Cool idea of the day: EclecFest, a monthly "flea market and festival"
begun in December, makes its next appearance this coming Saturday,
January 7. Organized by Jaz Vincent, who opened the RealEyes bookstore
in the North Davidson art district of Charlotte, N.C., a year ago
, July 5), EclecFest features some 30 vendors who will
show and sell art, food and more. The artists include musicians,
jewelry makers, sculptors, painters and others. The Kid's Corner offers
face-painting, storytelling, arts and crafts and a moon bounce.
Serving James Madison University, University Outpost in Harrisonburg,
Va., has moved into larger, more visible quarters, a site that has been
the home of a series of failed restaurants. Jeff Wolter, who owns the
store with his sister, told the Harrisonburg Daily News-Record
that he thought the store can beat the jinx because "we've been open more than five years, and we're not a restaurant."
Afro-In-Books & Things, Miami, Fla., "a Liberty City landmark," as the Miami Herald
put it, has closed. Owned by William "D.C." and Stephana Clark, the
store has been a center of community activism and cultural activity.
The Clarks bought the store in 1993 from Earl and Eursla Wells, who
opened it in 1978.
In an op-ed piece in today's New York Times
, Nick Chiles, editor-in-chief of Odyssey Couleur
magazine and co-author of A Love Story
excoriates street lit and ghetto lit and laments that many chain stores'
African-American literature sections consist "almost exclusively [of]
pornography for black women."
Bob and Sue Rozankovich, owners of Yesterday's Books in Parchment,
Mich., have closed the bookstore after 25 years in business, according
to the Kalamazoo Gazette
The couple will continue to buy, sell and search for books and other
materials such as photos via firstname.lastname@example.org and will do
offers a Q&A with Jason Daub, new owner of Firehouse Books, Ames,
Iowa, a used bookstore. Considering the highly competitive bookselling climate, he has the
right spirit: asked what character in a book he would like most to be,
he replied Aragorn from Lord of the Rings
because "he just kicks everyone's ass."
After being closed for six months, the House of Books, damaged in a
fire, is reopening in Crawfordville, Fla., this Friday, according to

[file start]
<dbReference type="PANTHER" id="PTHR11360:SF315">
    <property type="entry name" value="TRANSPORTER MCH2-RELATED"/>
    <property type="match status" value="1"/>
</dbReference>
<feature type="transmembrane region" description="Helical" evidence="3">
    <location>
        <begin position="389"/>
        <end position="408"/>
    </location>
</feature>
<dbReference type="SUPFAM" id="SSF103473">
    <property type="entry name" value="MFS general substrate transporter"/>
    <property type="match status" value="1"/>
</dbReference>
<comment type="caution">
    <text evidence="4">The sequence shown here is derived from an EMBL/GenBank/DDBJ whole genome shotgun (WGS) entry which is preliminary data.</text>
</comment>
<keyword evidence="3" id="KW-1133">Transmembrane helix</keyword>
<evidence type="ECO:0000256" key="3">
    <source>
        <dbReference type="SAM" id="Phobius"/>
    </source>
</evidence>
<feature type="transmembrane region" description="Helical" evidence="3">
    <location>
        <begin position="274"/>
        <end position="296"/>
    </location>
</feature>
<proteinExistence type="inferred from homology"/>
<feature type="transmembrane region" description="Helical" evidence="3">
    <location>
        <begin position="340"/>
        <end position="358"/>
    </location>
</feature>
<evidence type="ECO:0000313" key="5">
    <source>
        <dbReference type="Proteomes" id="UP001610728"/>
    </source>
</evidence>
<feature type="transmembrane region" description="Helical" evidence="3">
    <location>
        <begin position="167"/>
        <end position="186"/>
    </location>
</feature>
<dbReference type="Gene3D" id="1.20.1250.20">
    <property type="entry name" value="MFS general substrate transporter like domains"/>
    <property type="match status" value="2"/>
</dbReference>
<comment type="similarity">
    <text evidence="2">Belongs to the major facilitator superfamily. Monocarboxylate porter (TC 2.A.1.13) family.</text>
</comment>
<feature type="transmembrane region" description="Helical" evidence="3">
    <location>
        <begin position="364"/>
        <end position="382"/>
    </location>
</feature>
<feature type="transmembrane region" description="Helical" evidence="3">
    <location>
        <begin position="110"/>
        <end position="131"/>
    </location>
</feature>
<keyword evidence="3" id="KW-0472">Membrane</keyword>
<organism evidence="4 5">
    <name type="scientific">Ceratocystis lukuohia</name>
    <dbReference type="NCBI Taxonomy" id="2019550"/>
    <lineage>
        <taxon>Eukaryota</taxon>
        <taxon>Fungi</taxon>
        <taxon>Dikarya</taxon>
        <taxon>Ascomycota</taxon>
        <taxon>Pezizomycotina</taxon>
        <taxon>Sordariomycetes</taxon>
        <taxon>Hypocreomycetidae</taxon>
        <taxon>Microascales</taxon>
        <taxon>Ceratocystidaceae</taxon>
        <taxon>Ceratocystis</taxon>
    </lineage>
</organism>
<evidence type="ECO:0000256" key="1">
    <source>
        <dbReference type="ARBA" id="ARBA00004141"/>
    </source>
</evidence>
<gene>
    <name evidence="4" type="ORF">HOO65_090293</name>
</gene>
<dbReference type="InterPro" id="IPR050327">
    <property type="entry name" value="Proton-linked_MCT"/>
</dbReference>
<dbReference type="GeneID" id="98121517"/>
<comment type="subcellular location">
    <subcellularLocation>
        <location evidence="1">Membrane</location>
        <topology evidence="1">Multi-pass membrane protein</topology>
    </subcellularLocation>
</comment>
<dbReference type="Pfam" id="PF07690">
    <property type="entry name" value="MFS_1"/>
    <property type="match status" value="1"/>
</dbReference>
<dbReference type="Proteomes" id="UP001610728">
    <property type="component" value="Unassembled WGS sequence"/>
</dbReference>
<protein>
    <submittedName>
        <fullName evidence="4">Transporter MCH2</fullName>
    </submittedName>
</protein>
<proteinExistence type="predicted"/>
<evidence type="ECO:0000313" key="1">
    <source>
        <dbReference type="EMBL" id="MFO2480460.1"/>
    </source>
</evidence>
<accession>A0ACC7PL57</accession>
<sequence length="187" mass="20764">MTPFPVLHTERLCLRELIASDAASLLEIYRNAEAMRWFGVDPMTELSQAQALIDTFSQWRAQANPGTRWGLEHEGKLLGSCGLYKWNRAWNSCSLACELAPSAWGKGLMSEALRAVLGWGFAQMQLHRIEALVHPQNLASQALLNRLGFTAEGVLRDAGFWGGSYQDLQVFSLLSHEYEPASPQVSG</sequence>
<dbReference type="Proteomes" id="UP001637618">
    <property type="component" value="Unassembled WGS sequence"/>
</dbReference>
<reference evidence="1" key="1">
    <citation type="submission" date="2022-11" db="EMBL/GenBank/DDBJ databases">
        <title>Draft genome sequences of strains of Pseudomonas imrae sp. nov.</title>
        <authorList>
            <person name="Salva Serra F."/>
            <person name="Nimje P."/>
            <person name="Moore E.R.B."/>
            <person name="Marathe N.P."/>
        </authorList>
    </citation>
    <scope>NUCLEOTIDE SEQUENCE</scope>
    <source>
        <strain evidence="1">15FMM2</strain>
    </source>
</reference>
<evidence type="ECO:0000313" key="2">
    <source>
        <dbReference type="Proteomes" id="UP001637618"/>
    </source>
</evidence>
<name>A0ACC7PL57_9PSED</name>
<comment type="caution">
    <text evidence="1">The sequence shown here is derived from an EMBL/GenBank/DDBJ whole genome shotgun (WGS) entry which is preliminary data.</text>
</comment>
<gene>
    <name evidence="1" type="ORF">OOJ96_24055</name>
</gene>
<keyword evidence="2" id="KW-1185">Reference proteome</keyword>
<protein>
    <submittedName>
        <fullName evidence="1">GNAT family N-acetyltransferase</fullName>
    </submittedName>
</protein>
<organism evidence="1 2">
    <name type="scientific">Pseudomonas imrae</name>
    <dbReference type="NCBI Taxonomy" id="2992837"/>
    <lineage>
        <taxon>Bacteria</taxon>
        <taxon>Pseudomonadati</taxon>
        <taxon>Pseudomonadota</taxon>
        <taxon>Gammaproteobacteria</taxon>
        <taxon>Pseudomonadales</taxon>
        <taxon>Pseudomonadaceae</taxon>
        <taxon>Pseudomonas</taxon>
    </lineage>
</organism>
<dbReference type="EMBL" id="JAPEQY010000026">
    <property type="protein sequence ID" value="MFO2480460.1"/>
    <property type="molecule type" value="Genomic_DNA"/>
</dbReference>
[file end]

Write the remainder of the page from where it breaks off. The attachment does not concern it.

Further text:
the Tallahassee Democrat
. The used bookstore is owned by Adene Beal.
Books-A-Million plans to open a store soon in Acworth, Ga., in the
northwestern suburbs of Atlanta. The store will be an anchor in the
Lakeside MarketPlace. BAM has 13 other stores in Georgia.
Today's Wall Street Journal
reviews the new Playaway audiobook,
which, in effect, is "a book, which happens to come with a cheap
player." The audiobooks don't connect to computers, no downloading is
involved, selections cannot be recorded over, and it costs $35-$55 per
book. The verdict: "Playaway is easy to use, and certainly very
convenient. But unless you have some reason to dislike downloading
books, and have lots of cash, it's not the best way to go."
Scott Hatfill has joined Diamond Book Distributors in the new position
of director of international sales and will be responsible, among other
things, for expanding Diamond's business in the U.K., Canada, Asia,
Australia, Europe, India, South Africa and the Middle East.
Formerly international v-p at A1books, he also worked 16 years at
Ingram, most recently as director of sales and international market
development. In those days, we bumped into Hatfill regularly, but only,
it seemed, on other continents.
Diamond Book Distributors is also hiring Allan Greenberg as a sales
manager focusing on library and school sales, some of the
fastest-growing areas for the company. He has worked nearly 16 years in
sales at Diamond Comic Distributors.
Biblio, the small new and used bookstore in Tucson, Ariz., that opened in 2002, is closing, according to the Tucson Citizen
Owner Maggie Golston, who said part of the store's mission was "to make
books cool," explained that the first year was "very promising," but
that "while it became fairly obvious that people really dug our store
and thought it was cool, we just didn't make enough money to live." The
store specialized in literature and culture, poetry and art books and
aimed to be urban and cool but warm and inviting, as the paper put it.
Sudoku is hot both with crossword-puzzle fans and college students at
Cata's Books in West Frankfort, Ill., owner Candice Lahr told the Southern Illinoisan
One reason the numbers for sudoku are so good because of the puzzles'
low entrance bar: unlike crosswords, no specialized knowledge is